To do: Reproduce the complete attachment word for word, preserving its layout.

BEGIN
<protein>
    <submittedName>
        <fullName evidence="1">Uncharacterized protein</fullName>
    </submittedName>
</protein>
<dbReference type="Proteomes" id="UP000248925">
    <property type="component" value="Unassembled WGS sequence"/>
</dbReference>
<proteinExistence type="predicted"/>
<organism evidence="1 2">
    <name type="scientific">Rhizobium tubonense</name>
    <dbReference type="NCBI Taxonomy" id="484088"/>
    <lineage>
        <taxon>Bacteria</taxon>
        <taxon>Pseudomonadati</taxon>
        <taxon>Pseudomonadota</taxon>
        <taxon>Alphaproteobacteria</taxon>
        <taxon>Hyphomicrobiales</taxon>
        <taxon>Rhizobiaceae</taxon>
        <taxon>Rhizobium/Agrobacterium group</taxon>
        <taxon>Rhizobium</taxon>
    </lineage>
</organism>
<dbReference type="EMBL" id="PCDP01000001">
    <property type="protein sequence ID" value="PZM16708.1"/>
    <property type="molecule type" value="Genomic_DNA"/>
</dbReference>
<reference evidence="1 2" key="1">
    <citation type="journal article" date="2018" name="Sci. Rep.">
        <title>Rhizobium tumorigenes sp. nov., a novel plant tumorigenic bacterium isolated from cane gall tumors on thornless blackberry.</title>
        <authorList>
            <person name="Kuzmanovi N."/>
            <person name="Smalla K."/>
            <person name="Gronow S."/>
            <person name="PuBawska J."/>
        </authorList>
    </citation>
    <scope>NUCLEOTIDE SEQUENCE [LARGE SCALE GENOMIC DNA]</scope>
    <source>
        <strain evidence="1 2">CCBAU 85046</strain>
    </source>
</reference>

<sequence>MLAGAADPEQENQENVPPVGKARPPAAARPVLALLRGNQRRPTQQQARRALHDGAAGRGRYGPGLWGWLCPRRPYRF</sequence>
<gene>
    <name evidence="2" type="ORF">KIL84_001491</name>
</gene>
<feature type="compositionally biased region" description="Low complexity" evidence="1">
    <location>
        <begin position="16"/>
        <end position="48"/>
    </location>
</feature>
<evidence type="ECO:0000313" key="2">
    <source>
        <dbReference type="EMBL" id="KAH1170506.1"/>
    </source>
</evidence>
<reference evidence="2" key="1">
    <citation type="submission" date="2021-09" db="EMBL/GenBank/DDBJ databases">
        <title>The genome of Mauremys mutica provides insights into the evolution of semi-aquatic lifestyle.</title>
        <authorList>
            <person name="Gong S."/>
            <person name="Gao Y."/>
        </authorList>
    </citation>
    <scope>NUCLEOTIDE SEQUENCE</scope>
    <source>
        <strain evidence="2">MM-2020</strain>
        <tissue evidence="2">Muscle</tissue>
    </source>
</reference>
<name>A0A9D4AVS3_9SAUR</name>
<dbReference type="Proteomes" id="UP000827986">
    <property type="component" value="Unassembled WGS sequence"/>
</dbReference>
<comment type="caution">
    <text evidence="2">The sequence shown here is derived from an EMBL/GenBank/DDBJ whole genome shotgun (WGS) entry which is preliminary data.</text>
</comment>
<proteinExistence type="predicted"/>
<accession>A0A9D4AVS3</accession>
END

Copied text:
<protein>
    <submittedName>
        <fullName evidence="1">Uncharacterized protein</fullName>
    </submittedName>
</protein>
<dbReference type="Proteomes" id="UP000248925">
    <property type="component" value="Unassembled WGS sequence"/>
</dbReference>
<proteinExistence type="predicted"/>
<organism evidence="1 2">
    <name type="scientific">Rhizobium tubonense</name>
    <dbReference type="NCBI Taxonomy" id="484088"/>
    <lineage>
        <taxon>Bacteria</taxon>
        <taxon>Pseudomonadati</taxon>
        <taxon>Pseudomonadota</taxon>
        <taxon>Alphaproteobacteria</taxon>
        <taxon>Hyphomicrobiales</taxon>
        <taxon>Rhizobiaceae</taxon>
        <taxon>Rhizobium/Agrobacterium group</taxon>
        <taxon>Rhizobium</taxon>
    </lineage>
</organism>
<dbReference type="EMBL" id="PCDP01000001">
    <property type="protein sequence ID" value="PZM16708.1"/>
    <property type="molecule type" value="Genomic_DNA"/>
</dbReference>
<reference evidence="1 2" key="1">
    <citation type="journal article" date="2018" name="Sci. Rep.">
        <title>Rhizobium tumorigenes sp. nov., a novel plant tumorigenic bacterium isolated from cane gall tumors on thornless blackberry.</title>
        <authorList>
            <person name="Kuzmanovi N."/>
            <person name="Smalla K."/>
            <person name="Gronow S."/>
            <person name="PuBawska J."/>
        </authorList>
    </citation>
    <scope>NUCLEOTIDE SEQUENCE [LARGE SCALE GENOMIC DNA]</scope>
    <source>
        <strain evidence="1 2">CCBAU 85046</strain>
    </source>
</reference>

<sequence>MLAGAADPEQENQENVPPVGKARPPAAARPVLALLRGNQRRPTQQQARRALHDGAAGRGRYGPGLWGWLCPRRPYRF</sequence>
<gene>
    <name evidence="2" type="ORF">KIL84_001491</name>
</gene>
<feature type="compositionally biased region" description="Low complexity" evidence="1">
    <location>
        <begin position="16"/>
        <end position="48"/>
    </location>
</feature>
<evidence type="ECO:0000313" key="2">
    <source>
        <dbReference type="EMBL" id="KAH1170506.1"/>
    </source>
</evidence>
<reference evidence="2" key="1">
    <citation type="submission" date="2021-09" db="EMBL/GenBank/DDBJ databases">
        <title>The genome of Mauremys mutica provides insights into the evolution of semi-aquatic lifestyle.</title>
        <authorList>
            <person name="Gong S."/>
            <person name="Gao Y."/>
        </authorList>
    </citation>
    <scope>NUCLEOTIDE SEQUENCE</scope>
    <source>
        <strain evidence="2">MM-2020</strain>
        <tissue evidence="2">Muscle</tissue>
    </source>
</reference>
<name>A0A9D4AVS3_9SAUR</name>
<dbReference type="Proteomes" id="UP000827986">
    <property type="component" value="Unassembled WGS sequence"/>
</dbReference>
<comment type="caution">
    <text evidence="2">The sequence shown here is derived from an EMBL/GenBank/DDBJ whole genome shotgun (WGS) entry which is preliminary data.</text>
</comment>
<proteinExistence type="predicted"/>
<accession>A0A9D4AVS3</accession>